Wet, misty, foggy morning. After breaking camp I went by this:
Route 1 is the road on the left. I had to at least get a few pictures of this, so I drove around the lot doing so, intending to not stop. It was early Sunday morning yet and it didn't seem open, though there was a vehicle there, and it was a tourist shop, which I don't bother with much anyway, other than pics from the outside. I was ready to head back out on Route 1 then noticed the coffee sign. So I parked and as I approached the door the open sign said 10 AM and it was only a little after 9. But I tried the door anyway and it was open. One person was working inside, we chatted, not the owner I learned. But she had just made coffee so I helped myself to a cup and looked around. I started reading an article from the Wall Street Journal that was in a frame on the counter, all about this place. The owner then came in, and to shorten this a bit, I stayed till after 10:30! A great time talking with Marie (the owner), Akiko (the employee, a young Japanese woman going to college here and a former student of Marie's) and with Dell, Marie's husband and co-owner and long-time blueberry farmer and researcher. I could go on and on about the talk - blueberries, haiku and haibun, politics, nature, Passamaquoddy natives, the old ways, poetry, building the geodesic dome blueberry. I could have stayed all day. But I had places to go and they had customers rolling in - they just opened for the season two days earlier. Oh, I did have a wonderful, hot just-made blueberry muffin! I gave Akiko a copy of my haibun book,"Twenty Days on Route 20" and Marie and Dell my "Never Stop Asking for Poems" selected works. I left with two copies of "St. Croix Cuisine" a small cookbook, put together by Marie's World Food History Class at Washington County Community College. It commemorates the 400th anniversary of the settlement of St. Croix Island (more on that coming up on Day 21.) The book includes a lot of information on wild foods and medicines and is a real treasure. I also left with an invite to come back and visit more when back this way. Marie and Dell have a big Wild Blueberry farm and an extra cabin on the property. I'll definitely be back, there's a lot more to talk about.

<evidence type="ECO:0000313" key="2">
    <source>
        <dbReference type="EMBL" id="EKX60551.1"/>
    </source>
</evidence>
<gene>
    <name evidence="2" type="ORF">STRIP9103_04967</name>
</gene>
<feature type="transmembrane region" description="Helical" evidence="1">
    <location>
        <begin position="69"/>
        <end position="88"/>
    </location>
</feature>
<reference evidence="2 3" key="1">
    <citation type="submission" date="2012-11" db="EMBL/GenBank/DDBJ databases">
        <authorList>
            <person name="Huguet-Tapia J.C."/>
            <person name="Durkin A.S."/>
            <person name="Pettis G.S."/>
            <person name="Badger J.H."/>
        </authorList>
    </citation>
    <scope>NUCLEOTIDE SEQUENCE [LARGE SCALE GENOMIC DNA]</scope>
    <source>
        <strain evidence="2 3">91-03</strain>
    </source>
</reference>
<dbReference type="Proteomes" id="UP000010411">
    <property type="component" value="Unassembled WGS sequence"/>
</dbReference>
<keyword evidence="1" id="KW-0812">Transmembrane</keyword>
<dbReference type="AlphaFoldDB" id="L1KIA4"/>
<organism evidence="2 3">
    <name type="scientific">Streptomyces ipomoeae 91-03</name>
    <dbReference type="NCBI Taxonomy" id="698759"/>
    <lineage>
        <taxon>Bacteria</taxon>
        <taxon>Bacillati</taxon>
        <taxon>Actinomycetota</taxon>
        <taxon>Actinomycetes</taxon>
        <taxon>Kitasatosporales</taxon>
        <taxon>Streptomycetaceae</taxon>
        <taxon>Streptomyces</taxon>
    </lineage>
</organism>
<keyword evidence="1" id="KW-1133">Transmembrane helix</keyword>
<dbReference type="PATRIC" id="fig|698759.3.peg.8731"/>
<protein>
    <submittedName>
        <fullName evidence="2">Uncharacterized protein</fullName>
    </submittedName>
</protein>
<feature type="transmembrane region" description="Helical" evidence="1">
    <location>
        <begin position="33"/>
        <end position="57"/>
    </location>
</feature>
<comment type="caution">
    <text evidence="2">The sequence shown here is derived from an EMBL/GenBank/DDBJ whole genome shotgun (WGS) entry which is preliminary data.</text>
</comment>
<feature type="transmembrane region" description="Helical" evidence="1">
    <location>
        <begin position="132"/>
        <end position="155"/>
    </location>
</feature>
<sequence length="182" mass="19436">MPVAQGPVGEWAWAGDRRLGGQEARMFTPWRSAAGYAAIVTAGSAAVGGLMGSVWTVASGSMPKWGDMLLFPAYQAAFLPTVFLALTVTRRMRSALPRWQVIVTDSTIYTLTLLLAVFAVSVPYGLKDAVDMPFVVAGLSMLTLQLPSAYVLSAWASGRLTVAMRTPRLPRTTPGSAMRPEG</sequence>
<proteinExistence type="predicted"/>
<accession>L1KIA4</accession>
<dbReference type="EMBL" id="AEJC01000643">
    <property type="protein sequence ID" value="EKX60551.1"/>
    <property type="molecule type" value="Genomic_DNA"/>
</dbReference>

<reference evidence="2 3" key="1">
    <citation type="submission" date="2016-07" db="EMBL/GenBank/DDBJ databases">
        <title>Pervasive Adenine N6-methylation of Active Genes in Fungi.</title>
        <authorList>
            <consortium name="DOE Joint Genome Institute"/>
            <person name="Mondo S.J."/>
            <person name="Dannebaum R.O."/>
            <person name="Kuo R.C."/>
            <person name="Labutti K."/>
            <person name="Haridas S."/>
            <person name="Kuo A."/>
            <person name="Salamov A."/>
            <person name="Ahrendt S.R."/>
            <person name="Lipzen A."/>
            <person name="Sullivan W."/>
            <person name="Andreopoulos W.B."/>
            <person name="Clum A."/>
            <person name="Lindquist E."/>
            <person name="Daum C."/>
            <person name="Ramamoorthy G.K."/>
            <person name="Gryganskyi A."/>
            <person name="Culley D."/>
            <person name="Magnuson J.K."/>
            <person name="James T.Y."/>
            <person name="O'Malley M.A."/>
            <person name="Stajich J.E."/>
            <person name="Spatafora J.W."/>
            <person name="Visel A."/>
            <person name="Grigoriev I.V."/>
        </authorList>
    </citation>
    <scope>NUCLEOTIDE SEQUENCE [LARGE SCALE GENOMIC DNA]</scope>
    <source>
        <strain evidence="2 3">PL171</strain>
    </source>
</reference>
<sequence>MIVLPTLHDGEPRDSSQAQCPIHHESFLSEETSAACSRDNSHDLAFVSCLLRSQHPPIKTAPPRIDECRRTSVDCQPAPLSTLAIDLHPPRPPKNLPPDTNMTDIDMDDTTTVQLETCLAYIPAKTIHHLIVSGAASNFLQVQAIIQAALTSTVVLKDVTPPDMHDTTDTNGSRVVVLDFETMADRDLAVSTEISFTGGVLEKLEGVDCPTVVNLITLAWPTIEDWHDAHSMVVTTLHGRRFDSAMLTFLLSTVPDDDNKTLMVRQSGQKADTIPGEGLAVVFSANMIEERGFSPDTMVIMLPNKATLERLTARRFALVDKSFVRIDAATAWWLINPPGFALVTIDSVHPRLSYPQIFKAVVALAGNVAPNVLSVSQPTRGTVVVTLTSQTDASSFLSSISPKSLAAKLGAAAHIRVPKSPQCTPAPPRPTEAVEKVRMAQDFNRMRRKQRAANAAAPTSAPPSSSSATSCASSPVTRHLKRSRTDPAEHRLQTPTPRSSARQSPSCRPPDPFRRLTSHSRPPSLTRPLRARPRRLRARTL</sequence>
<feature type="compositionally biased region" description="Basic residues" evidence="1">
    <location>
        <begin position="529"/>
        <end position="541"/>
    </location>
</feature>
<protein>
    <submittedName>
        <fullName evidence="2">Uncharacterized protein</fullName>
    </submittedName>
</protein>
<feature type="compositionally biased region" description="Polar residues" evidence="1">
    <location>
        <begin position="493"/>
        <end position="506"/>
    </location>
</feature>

Getting the muffins ready.
Marie, Dell, Akiko and the geodesic frame in the background.
Ok, the next group of pics are all from a hike I took at West Quoddy State Park, the easternmost point in the US. It was misty, wet, foggy and just perfect weather for a hike in this rain-forest-like (not really a rain forest but certainly a damp environment) edge-of-the-continent place. I ended up hiking most of the trails, over 4 miles, through woods, bog and 2 miles along the coast. Totally soaked to the bone, I enjoyed every minute of this hike. Never saw another person while hiking.
Lush moss covered forest floor.
Pitcher plants again
in damp seaside woods
old man's beard lichen on tree
image of myself
Spruce tree loaded with cones.
Been to the southernmost point in Maine and now the easternmost in Maine and US.
West Quoddy Head Lighthouse. This is the third one at this spot, built in 1857.
Lubec, with Campobello Island in the background, hidden in fog.